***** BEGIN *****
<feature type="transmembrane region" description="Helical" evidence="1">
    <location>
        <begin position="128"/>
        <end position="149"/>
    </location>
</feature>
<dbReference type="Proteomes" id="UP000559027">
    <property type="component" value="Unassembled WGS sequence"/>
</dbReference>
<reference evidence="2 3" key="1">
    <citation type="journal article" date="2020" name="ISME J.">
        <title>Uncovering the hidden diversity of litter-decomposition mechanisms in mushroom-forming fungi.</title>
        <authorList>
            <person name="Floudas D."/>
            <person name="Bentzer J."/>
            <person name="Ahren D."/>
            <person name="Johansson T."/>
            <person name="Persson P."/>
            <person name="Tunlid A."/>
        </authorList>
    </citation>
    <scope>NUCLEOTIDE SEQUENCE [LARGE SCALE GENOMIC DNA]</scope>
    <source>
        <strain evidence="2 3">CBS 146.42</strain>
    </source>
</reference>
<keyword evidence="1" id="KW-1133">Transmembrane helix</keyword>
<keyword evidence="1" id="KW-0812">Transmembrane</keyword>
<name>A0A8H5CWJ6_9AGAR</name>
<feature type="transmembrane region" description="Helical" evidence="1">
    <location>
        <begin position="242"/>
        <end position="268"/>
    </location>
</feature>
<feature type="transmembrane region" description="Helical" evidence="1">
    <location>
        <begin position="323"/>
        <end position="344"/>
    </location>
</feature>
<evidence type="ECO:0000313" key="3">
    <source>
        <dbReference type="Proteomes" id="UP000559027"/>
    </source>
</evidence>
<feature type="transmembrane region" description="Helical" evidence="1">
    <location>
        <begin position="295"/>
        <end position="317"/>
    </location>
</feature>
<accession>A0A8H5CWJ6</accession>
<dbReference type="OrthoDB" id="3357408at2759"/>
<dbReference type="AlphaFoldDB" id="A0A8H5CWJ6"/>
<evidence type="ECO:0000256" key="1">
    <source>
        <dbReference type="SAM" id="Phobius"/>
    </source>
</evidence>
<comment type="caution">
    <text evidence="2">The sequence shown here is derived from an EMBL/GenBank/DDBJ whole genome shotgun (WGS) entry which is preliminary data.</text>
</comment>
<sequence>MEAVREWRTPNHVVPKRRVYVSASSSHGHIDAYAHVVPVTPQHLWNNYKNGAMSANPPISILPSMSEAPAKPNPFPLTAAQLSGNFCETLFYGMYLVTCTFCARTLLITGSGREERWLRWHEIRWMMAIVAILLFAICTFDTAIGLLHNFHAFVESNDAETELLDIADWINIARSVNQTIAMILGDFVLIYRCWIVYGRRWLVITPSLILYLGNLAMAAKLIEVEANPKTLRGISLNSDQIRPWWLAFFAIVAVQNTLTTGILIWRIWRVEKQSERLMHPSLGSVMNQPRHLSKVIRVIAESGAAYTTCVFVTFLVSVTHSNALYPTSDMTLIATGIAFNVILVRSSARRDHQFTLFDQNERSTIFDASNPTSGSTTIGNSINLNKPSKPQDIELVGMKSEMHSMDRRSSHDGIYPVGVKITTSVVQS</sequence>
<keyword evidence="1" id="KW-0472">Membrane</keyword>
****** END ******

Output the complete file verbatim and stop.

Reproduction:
<feature type="transmembrane region" description="Helical" evidence="1">
    <location>
        <begin position="128"/>
        <end position="149"/>
    </location>
</feature>
<dbReference type="Proteomes" id="UP000559027">
    <property type="component" value="Unassembled WGS sequence"/>
</dbReference>
<reference evidence="2 3" key="1">
    <citation type="journal article" date="2020" name="ISME J.">
        <title>Uncovering the hidden diversity of litter-decomposition mechanisms in mushroom-forming fungi.</title>
        <authorList>
            <person name="Floudas D."/>
            <person name="Bentzer J."/>
            <person name="Ahren D."/>
            <person name="Johansson T."/>
            <person name="Persson P."/>
            <person name="Tunlid A."/>
        </authorList>
    </citation>
    <scope>NUCLEOTIDE SEQUENCE [LARGE SCALE GENOMIC DNA]</scope>
    <source>
        <strain evidence="2 3">CBS 146.42</strain>
    </source>
</reference>
<keyword evidence="1" id="KW-1133">Transmembrane helix</keyword>
<keyword evidence="1" id="KW-0812">Transmembrane</keyword>
<name>A0A8H5CWJ6_9AGAR</name>
<feature type="transmembrane region" description="Helical" evidence="1">
    <location>
        <begin position="242"/>
        <end position="268"/>
    </location>
</feature>
<feature type="transmembrane region" description="Helical" evidence="1">
    <location>
        <begin position="323"/>
        <end position="344"/>
    </location>
</feature>
<evidence type="ECO:0000313" key="3">
    <source>
        <dbReference type="Proteomes" id="UP000559027"/>
    </source>
</evidence>
<feature type="transmembrane region" description="Helical" evidence="1">
    <location>
        <begin position="295"/>
        <end position="317"/>
    </location>
</feature>
<accession>A0A8H5CWJ6</accession>
<dbReference type="OrthoDB" id="3357408at2759"/>
<dbReference type="AlphaFoldDB" id="A0A8H5CWJ6"/>
<evidence type="ECO:0000256" key="1">
    <source>
        <dbReference type="SAM" id="Phobius"/>
    </source>
</evidence>
<comment type="caution">
    <text evidence="2">The sequence shown here is derived from an EMBL/GenBank/DDBJ whole genome shotgun (WGS) entry which is preliminary data.</text>
</comment>
<sequence>MEAVREWRTPNHVVPKRRVYVSASSSHGHIDAYAHVVPVTPQHLWNNYKNGAMSANPPISILPSMSEAPAKPNPFPLTAAQLSGNFCETLFYGMYLVTCTFCARTLLITGSGREERWLRWHEIRWMMAIVAILLFAICTFDTAIGLLHNFHAFVESNDAETELLDIADWINIARSVNQTIAMILGDFVLIYRCWIVYGRRWLVITPSLILYLGNLAMAAKLIEVEANPKTLRGISLNSDQIRPWWLAFFAIVAVQNTLTTGILIWRIWRVEKQSERLMHPSLGSVMNQPRHLSKVIRVIAESGAAYTTCVFVTFLVSVTHSNALYPTSDMTLIATGIAFNVILVRSSARRDHQFTLFDQNERSTIFDASNPTSGSTTIGNSINLNKPSKPQDIELVGMKSEMHSMDRRSSHDGIYPVGVKITTSVVQS</sequence>
<keyword evidence="1" id="KW-0472">Membrane</keyword>